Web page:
Monday, July 26, 2010

Judging the Court

Adam Liptak writes today in the New York Times of the Supreme Court's move to the ideological right since John Roberts assumed the position of Chief Justice five years ago. I suppose I could just say, "Thank God!", and leave it at that. But it is testimony to how much the Main Stream Media and their liberal Court watchers still play the role of gatekeepers and agenda-setters that a return to an understanding of a judge's proper role as that of narrowly interpreting the law and the Constitution, of being constrained by that understanding, is in any sense ideological.

For a conservative, a proper judge must strive to eschew his own ideology when he rules; his personal policy preferences should matter not a whit. For a liberal, by contrast, those preferences are all that matter. In fact, those preferences, if they are sufficiently and dependably liberal, are what qualify him to be a judge in the first place.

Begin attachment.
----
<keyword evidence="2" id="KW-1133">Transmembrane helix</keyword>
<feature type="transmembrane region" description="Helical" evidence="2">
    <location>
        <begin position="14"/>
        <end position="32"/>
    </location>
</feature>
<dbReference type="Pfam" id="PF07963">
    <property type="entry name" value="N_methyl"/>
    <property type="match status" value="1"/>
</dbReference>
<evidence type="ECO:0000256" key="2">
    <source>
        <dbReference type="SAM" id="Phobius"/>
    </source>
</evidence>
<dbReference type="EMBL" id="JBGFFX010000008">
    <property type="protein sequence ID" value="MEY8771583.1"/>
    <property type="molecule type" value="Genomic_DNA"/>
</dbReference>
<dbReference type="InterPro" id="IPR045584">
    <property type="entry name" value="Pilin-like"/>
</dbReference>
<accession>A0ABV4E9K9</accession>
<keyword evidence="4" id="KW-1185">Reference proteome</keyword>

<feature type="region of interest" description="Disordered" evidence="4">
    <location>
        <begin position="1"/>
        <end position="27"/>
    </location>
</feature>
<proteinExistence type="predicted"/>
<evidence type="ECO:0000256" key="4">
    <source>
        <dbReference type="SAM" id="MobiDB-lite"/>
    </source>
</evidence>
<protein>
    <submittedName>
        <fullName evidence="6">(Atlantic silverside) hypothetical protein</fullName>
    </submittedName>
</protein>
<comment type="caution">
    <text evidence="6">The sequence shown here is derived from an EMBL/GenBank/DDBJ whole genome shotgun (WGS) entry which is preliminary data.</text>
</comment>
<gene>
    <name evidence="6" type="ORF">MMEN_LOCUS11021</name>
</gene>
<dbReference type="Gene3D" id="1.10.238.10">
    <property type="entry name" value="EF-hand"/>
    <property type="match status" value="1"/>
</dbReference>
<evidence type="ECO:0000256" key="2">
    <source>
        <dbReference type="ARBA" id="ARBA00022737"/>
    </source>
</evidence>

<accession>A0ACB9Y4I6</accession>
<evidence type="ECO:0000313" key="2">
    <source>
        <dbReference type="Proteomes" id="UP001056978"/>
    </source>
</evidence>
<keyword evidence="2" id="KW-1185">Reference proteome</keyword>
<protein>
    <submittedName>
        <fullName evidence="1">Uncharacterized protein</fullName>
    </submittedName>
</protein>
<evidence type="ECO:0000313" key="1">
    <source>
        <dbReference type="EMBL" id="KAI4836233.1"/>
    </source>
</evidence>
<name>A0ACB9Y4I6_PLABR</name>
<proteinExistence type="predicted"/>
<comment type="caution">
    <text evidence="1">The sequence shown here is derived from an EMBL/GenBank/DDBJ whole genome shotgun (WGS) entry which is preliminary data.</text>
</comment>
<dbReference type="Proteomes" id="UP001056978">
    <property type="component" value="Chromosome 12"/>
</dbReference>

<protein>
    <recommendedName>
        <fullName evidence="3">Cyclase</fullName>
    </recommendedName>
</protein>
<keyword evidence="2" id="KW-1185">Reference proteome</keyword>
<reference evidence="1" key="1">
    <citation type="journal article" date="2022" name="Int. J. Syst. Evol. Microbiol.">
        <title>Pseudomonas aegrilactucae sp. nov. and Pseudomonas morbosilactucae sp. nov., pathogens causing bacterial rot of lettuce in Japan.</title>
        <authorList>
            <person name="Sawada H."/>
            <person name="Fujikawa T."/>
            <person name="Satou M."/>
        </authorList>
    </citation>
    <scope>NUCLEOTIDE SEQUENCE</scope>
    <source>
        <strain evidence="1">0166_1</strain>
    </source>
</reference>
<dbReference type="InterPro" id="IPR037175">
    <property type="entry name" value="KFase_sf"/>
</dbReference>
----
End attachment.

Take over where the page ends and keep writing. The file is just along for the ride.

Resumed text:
Between a liberal and a conservative understanding of a judge's role, the difference is not simply a matter of degree, either more left or more right, but a difference in kind. As has been pointed out countless times, but apparently still not enough, a liberal judge is really no judge at all. He is instead a Supreme Legislator. Remember that when you vote this fall for the real legislators, the senators, who confirm or deny a judge's appointment to the bench.

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